Who Should Have The Vote?

Who Should Have The Vote?

Philip Salmon and Kathryn Rix

What electoral rights did Britons have in the century before 1918?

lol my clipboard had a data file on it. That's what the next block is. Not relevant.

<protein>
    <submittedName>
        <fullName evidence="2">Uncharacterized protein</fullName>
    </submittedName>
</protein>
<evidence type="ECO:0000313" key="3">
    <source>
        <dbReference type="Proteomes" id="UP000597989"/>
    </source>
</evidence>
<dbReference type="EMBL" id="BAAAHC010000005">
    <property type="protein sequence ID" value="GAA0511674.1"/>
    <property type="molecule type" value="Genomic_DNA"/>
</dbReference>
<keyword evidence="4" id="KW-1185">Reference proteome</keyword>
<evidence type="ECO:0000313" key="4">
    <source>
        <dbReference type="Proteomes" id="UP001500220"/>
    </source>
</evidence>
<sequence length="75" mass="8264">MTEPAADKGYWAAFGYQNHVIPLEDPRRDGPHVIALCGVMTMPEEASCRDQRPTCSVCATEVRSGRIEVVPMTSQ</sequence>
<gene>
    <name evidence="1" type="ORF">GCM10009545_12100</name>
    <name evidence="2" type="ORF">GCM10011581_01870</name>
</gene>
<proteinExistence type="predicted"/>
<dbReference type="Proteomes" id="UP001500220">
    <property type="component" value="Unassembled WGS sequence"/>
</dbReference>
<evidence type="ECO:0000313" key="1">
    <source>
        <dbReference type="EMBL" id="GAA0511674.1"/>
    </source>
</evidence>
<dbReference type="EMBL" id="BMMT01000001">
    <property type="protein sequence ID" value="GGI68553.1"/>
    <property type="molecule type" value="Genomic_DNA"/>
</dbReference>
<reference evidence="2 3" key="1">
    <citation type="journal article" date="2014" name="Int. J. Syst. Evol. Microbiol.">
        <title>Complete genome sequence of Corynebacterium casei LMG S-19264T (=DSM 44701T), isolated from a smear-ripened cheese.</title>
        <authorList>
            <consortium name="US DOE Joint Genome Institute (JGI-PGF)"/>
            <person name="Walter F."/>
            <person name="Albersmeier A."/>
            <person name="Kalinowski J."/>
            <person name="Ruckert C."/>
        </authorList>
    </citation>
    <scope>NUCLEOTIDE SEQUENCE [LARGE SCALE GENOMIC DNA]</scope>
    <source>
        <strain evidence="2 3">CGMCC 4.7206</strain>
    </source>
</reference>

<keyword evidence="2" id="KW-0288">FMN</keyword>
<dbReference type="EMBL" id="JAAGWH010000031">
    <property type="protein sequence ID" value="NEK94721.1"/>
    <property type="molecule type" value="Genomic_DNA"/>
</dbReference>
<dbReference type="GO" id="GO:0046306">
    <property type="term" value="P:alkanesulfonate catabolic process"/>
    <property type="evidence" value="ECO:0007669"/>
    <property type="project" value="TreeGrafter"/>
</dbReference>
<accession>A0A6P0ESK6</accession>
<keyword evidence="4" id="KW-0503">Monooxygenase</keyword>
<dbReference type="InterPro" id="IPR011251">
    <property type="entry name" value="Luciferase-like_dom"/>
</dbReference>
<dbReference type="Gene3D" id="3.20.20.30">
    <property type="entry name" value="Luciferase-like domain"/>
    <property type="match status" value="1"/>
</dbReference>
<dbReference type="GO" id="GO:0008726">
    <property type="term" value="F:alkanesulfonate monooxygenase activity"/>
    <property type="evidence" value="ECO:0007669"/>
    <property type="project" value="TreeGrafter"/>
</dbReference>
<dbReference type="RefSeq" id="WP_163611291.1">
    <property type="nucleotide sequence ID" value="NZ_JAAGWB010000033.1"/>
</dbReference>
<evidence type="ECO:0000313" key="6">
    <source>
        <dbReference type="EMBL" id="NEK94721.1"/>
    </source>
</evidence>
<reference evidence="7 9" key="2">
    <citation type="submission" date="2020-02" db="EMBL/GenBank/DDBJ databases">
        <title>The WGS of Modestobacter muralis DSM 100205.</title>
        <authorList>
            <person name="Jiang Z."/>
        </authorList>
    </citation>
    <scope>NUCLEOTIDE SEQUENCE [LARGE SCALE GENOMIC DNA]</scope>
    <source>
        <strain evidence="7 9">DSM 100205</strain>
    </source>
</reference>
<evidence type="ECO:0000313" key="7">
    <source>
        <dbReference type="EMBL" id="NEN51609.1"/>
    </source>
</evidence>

Large numbers of British people were once deliberately excluded from voting in parliamentary elections, because they were considered unfit to exercise the franchise. Some restrictions still apply in modern elections – foreign citizens, convicted prisoners and members of the House of Lords cannot vote – but the idea that all adults should have an equal right to elect their MPs, regardless of gender or wealth, has become so ingrained in the UK’s modern democratic culture that it barely seems to warrant comment. That is, at least, until recently, when mutterings emerged following the surprise decision in 2016 to leave the European Union. The fact that an entirely different approach was in operation for many centuries in Britain before 1918 and that its last vestiges remained in place until relatively recently is often overlooked.As we recall the centenary of the 1918 Act, which enfranchised a limited number of women (those under 30 would have to wait another decade) and the 40 per cent of adult men who had previously been unable to vote, it seems timely to remind ourselves of the grounds on which people used to be excluded from going to the polls. The rationale – if that is the right word – underpinning the discrimination against women in earlier electoral systems has received considerable scholarly attention in recent years, but the hurdles facing men who aspired to become electors remain less well documented.Voting before 1832One of the great merits of Britain’s unreformed electoral system was its diversity. For every English ‘pocket’ or ‘rotten’ borough, where the franchise had become so obsolete or restricted that the right of election had effectively been transferred to a local patron or ‘borough-monger’, there was another constituency with a surprisingly wide and sometimes completely open voting system. Studies by the historians John A. Phillips and Frank O’Gorman, as well as the History of Parliament volumes on the period between 1820 and 1832, all testify to the genuinely participatory nature of many borough polls before the major reforms of 1832, despite the bizarre plethora of voting qualifications that were on offer.In Preston, for example, all householders were entitled to vote, provided they had been resident for six months and their family had not received any alms or poor relief (the equivalent of modern social benefits). Similarly broad electorates existed in the dozen or so towns operating a ‘potwalloper’ franchise, meaning people who boiled their own pots. This restricted the vote to those occupying dwellings with their own fireplaces and cooking facilities, disenfranchising lodgers, occupiers of shared houses or multi-tenancy buildings and, of course, vast numbers of servants. The guiding principle with all these ‘householder’ franchises was that electors had to be ‘respectable’ enough to occupy separate properties, rather than be socially or financially dependent on others, and be connected with their community as a resident of some duration. Itinerant workers and groups who moved around a lot – at a time when residential mobility was fast becoming the norm in urban areas – often found themselves excluded.Another 36 English boroughs operated a ‘scot and lot’ franchise, where it was the payment of local rates, assessed on occupied premises such as houses and shops, that conferred the vote. Again this implied both residence and some degree of respectability, as the humblest dwellings were usually not assessed for rates. An additional obstacle here, however, was that getting into arrears with your rates, or having your landlord pay the rate payment as part of your rent (a practice known as ‘compounding’), would prevent the elector appearing on the rate books used to identify voters at election time.By far the most numerically significant pre-1832 franchises were the ancient freeholder and freeman qualifications, which operated on rather different lines. In the rural county constituencies it was ownership, as opposed to occupation, of property that conferred the vote. All men owning freehold property worth 40 shillings (£2) in terms of its annual rental value or income were entitled to vote, regardless of whether or not they were actually resident and irrespective of the type of property owned. Besides land, houses and buildings, a vast range of other forms of freehold property could qualify, such as steam engines, tithes, grave plots, shares in things such as mines, rivers, gasworks, turnpikes and tolls and even loans provided by mortgagees. An 1846 parliamentary report on this county franchise, which remained in full operation until 1918, identified over 500 distinct types of freehold qualification. A number of boroughs also operated a freeholder franchise, usually in tandem with other qualifications.Of all the pre-1832 franchises, it was the freeman vote that was the most arbitrary and liable to abuse. Used in almost half the English borough constituencies, this qualification was based on acquiring the ‘freedom’ of a borough or city in four distinct ways: by inheritance from father to son; by serving a trade apprenticeship to a freeman in a local guild; by marriage with a freeman’s daughter; or by being granted or ‘gifted’ an honorary freedom by the local corporation. Although the freeman franchise was by far the most socially inclusive, often enfranchising large numbers of tradesmen and workers regardless of their wealth or property status, it was also by far the most corrupt. Wholesale bribery of poorer working-class freemen with money and free alcohol (‘treating’) and mass creations of honorary freemen (or ‘towheads’ as they were known in Stafford) for purely electoral purposes had by 1832 become so endemic that any redeeming features of what had once been a skilled artisan franchise had all but disappeared. That so many honorary freemen tended to be non-resident, available for hire by rival candidates on polling day, also distorted the historic connection with local communities that had once underpinned this civic franchise.Different principles were clearly at work with these pre-1832 voting qualifications. Legal ownership of property was the litmus test in the counties, disenfranchising people who only rented their farms and estates along with armies of poor agricultural labourers and tradesmen. In some boroughs, however, the labouring classes formed a substantial chunk of the electorate, either as freemen or as tenants occupying separate households. Respectability, or what politicians often termed ‘responsibility’, was less about wealth than moral standing and independence. Those in regular employment, who routinely paid their rents and local taxes as long-term residents, were the ideal type of ‘respectable’ householder. The challenge for the architects of the 1832 Reform Act – among many others – was how to reconfigure these voting rights in a way that preserved their best features, while removing their worst; and how to make the system far more uniform and properly regulated.Voting rights from 1832 to 1867The expansion of the electorate that resulted from the ‘Great’ Reform Act of 1832 is well documented. The table overleaf shows how this measure – traditionally viewed as a first step on the road to democracy – compared with the increases associated with the subsequent reforms of 1867, 1884 and 1918. What is less well understood about 1832 is that, unlike later reforms, it also restricted many people’s electoral rights, as part of a cleaning-up process designed to improve the ‘incorruptibility and intelligence’ of the electorate, as the Liberal election agent Joseph Parkes put it. In some places the impact of these changes was dramatic. In the Essex town of Maldon, for example, the number of electors dropped from over 3,000 in 1831 to just 700 in 1832, mainly owing to the abolition of non-resident voting rights that had been acquired by marriage with a freeman’s daughter. Taken as a whole, for every three £10 householders enfranchised by the 1832 Reform Act, at least one former elector effectively lost his right to vote. The Act also formally restricted the suffrage to ‘male persons’ for the first time.As well as abolishing specific ‘rotten’ franchises, such as honorary freemen and freemen by marriage created after March 1831, the Reform Act limited most of the old borough franchises to existing voters only, allowing ‘ancient rights’ qualifications to die out over time. One notable exception here was the freeman qualification acquired either by birth or by serving an apprenticeship. Contrary to what is often stated in many textbooks, this franchise continued to be available to new entrants right up until 1918, subject to local enrolment customs and the conditions that applied to all borough electors after 1832.The expansion of the UK’s enfranchised population, 1801-1928Chief among these was residence. After 1832 all borough voters had to have been resident in the constituency for six months, with £10 householder voters having occupied their premises for at least one year. Residence and renting criteria were also extended to the counties for the first time in 1832, with new voting rights granted to tenants occupying property worth £50 a year as well as certain types of leaseholder. Another restrictive condition introduced in all boroughs after 1832 was the payment of local rates. In order to ensure the respectability of the new £10 household qualification, which enfranchised occupiers of property worth £10 or more per year in rental value, all voters had to have paid their rates. As was mentioned earlier with the ‘scot and lot’ franchise, this potentially disenfranchised large numbers of householders who ‘compounded’ their rates by including them in the rent paid to their landlords. Estimates vary, but one parliamentary report reckoned that this excluded one sixth of the potential household electorate.As if the ownership of property, or the occupation of premises of a certain value combined with residence and the payment of rates, were not enough, all electors after 1832 had one more hurdle to cross before they could actually vote. Instead of being able to claim their rights at the poll itself, as was the case in all election contests before 1832, voters now had to ensure that they appeared on a register compiled every year, be prepared to defend their legal entitlement in annual registration courts and pay a registration fee of one shilling. For some this was simply too much. ‘To the poor man who reckons his earnings in pence’, complained the Preston Chronicle, ‘a shilling is a serious and important amount.’ In the counties, noted the Edinburgh Review, many ‘yeomanry doggedly refused to register, saying “they had always voted without being registered, and did not see why they should have anything of the kind done now”’.It was this registration system, more than anything else, that helped accentuate the disparity between the privileged few who were qualified to vote and those who were not. Before the Reform Act, an electorate as such simply did not exist, independently of an actual poll taking place. There was no permanent public distinction between electors and non-electors. After 1832 the lines drawn between these two groups became far more marked and began to attract ever increasing public commentary and political debate.Voting rights from 1867 to 1918Despite the Chartists’ campaigns of the 1830s and 1840s for universal adult male suffrage and the introduction of various reform bills in 1852, 1854, 1859, 1860 and 1866, the next extension of voting rights did not take place until 1867. The Second Reform Act, Disraeli’s ‘leap in the dark’, made little change to county voting, focusing mainly on the boroughs. Reflecting in 1864 on ‘the qualities which fit a man for the exercise of the franchise’, the future Liberal prime minister William Gladstone identified:self-command, self-control, respect for order, patience under suffering, confidence in the law [and] regard for superiors.These, he believed, only applied to ‘a limited portion of the working class’. The question of how to distinguish between respectable, sober, prudent working men, who were considered morally entitled to the vote, and the undeserving ‘residuum’, prompted Gladstone to propose a £7 household franchise for the boroughs, as part of his failed Liberal reform bill of 1866.The Conservative ministry’s follow-up measure of 1867 sought to outmanoeuvre the Liberals by abandoning any attempt to draw a fixed line on the basis of yearly property values, opting instead to enfranchise all male borough householders. Crucially, however, this was limited – and complicated – by including various safeguards regarding the payment of rates and a one-year residence. The impact of the apparently obscure issue of rate-paying was shown by the fact that one successful backbench amendment – Hodgkinson’s amendment – added as many as half a million men to the electorate by altering the rules relating to ‘compound’ ratepayers.[[{“fid”:”42801″,”view_mode”:”default”,”fields”:{“format”:”default”,”field_file_image_alt_text[und][0][value]”:”The Supporters of the Working Man shows a worker supporting (from left) Palmerston, Russell and John Bright, Punch, 9 April 1859. “,”field_file_image_title_text[und][0][value]”:”The Supporters of the Working Man shows a worker supporting (from left) Palmerston, Russell and John Bright, Punch, 9 April 1859. “,”external_url”:””},”link_text”:null,”type”:”media”,”field_deltas”:{“1”:{“format”:”default”,”field_file_image_alt_text[und][0][value]”:”The Supporters of the Working Man shows a worker supporting (from left) Palmerston, Russell and John Bright, Punch, 9 April 1859. “,”field_file_image_title_text[und][0][value]”:”The Supporters of the Working Man shows a worker supporting (from left) Palmerston, Russell and John Bright, Punch, 9 April 1859. “,”external_url”:””}},”attributes”:{“alt”:”The Supporters of the Working Man shows a worker supporting (from left) Palmerston, Russell and John Bright, Punch, 9 April 1859. “,”title”:”The Supporters of the Working Man shows a worker supporting (from left) Palmerston, Russell and John Bright, Punch, 9 April 1859. “,”class”:”media-element file-default”,”data-delta”:”1″}}]]By 1867 the dwindling number of ‘ancient rights’ voters meant that it was the occupation or ownership of property that accounted for most of the electorate’s qualifications. There were, however, various suggestions for what the Radical MP John Bright dismissively termed ‘fancy franchises’ in the reform bills of the 1850s and 1860s. These provide further insights into the qualities that Victorian politicians felt potential voters should possess: intelligence, respectability, prudence. Lord John Russell’s 1854 bill had proposed creating new franchises for those with substantial savings, professional status or a university education. A similar range of fancy franchises initially appeared in Disraeli’s 1867 proposals, which also suggested giving additional votes to those paying more than 20 shillings a year in direct taxation. The rationale behind all these proposals – none of which came to fruition – was to prevent existing electors being ‘swamped’ by an influx of working-class voters.One of the unintended consequences of the 1867 Reform Act and its substantial extension of the borough electorate was to highlight the disparity between the borough and county franchises. For many individuals, qualifying to vote now became an accident of geography. Shopkeepers and working men in unenfranchised towns had to meet the higher county rental qualifications, even though they were of similar socio-economic status to their counterparts in parliamentary boroughs where the household franchise was far more accessible. With urban growth causing enfranchised towns to spill over into the counties, these discrepancies between borough and county constituencies began to appear increasingly illogical and arcane. Sir George Trevelyan MP, who took up the question in 1874, found at least three million townspeople in England and Wales living in county seats. Yet, he argued, no one would say ‘that a man who spins wool at Barnsley would make a worse voter than a man who spins it at Bradford’. The desire to rectify this anomaly, and to enfranchise rural workers such as miners and agricultural labourers, led to the franchise reforms of 1884. These established the same household and lodger franchises in counties and boroughs across the United Kingdom and were the first occasion on which Irish and Scottish electors were treated on the same basis as English and Welsh voters.Despite this major reform, the UK’s electoral system was still far from one in which every man had a vote. More imbalance was created by the fact that some individuals possessed multiple votes. By 1910 there were around 550,000 ‘plural voters’, with property entitling them to vote in more than one constituency, or who had an additional vote for a university seat. These numbers, however, were a drop in the ocean compared with the 40 per cent of the adult male population who failed to make it on to the electoral registers. Like today, those specifically prohibited from voting included peers, criminals, lunatics, aliens and certain election officials. Voters receiving poor relief continued to be excluded from electoral participation. A far greater number, however, were not among these groups, but single men living with their parents, lodgers renting rooms worth less than £10 per year, domestic servants living with employers and soldiers living in barracks, who failed to meet any of the property qualifications. Even those who did qualify for the householder or lodger franchise still had to overcome the hurdle of the one-year residence requirement. Given the high rates of residential mobility – 20 to 30 per cent of borough populations moved annually – this remained a major cause of disenfranchisement.Underpinning the obstacles facing all potential electors was the complicated and costly yearly registration apparatus, which is estimated to have excluded around half of the five million men without the vote before 1918. Combined with the well-documented efforts of local parties to try to remove their political opponents from the electoral rolls in annual registration battles, it is easy to see why the voter registration system introduced in 1832 acted as such a barrier to enfranchisement before its replacement in 1918.The 1918 Representation of the People Act was hugely important in terms of the partial enfranchisement of women. Yet just as significant was its major overhaul of the entire electoral qualification and registration system for all electors, regardless of their sex. By establishing a franchise that was based on a simple six-months’ residence, it did away with all the complex rules and legal issues regarding property values, rate payments and tenancy status, along with the annual registration fee and registration courts, all of which were supposed to ensure voter ‘respectability’ and resulted in many men being denied the vote. Near-universal male suffrage was quickly established. However, as well as the requirement that they must be aged 30 or over, women continued to face the hurdle of a property-based franchise, with the stipulation that they or their husband must qualify as a local government elector. This meant occupying either ‘land or premises’ worth £5 a year, or a ‘dwelling house’. Only with the 1928 Equal Franchise Act did women finally receive the vote on the same terms as men.One last vestige of the old system remained in place. The retention of additional ‘plural’ votes for university graduates and occupiers of business premises provided an important reminder of earlier attitudes to representation: one in which some people were thought better qualified to vote than others and given greater electoral power. It was not until 1948 that this historic hangover from the past finally disappeared from Britain’s electoral system.Philip Salmon is editor and Kathryn Rix is assistant editor of a major research project at the History of Parliament exploring the House of Commons, 1832-1945. Details can be found at historyofparliamentonline.org/about/latest-research/1832-1868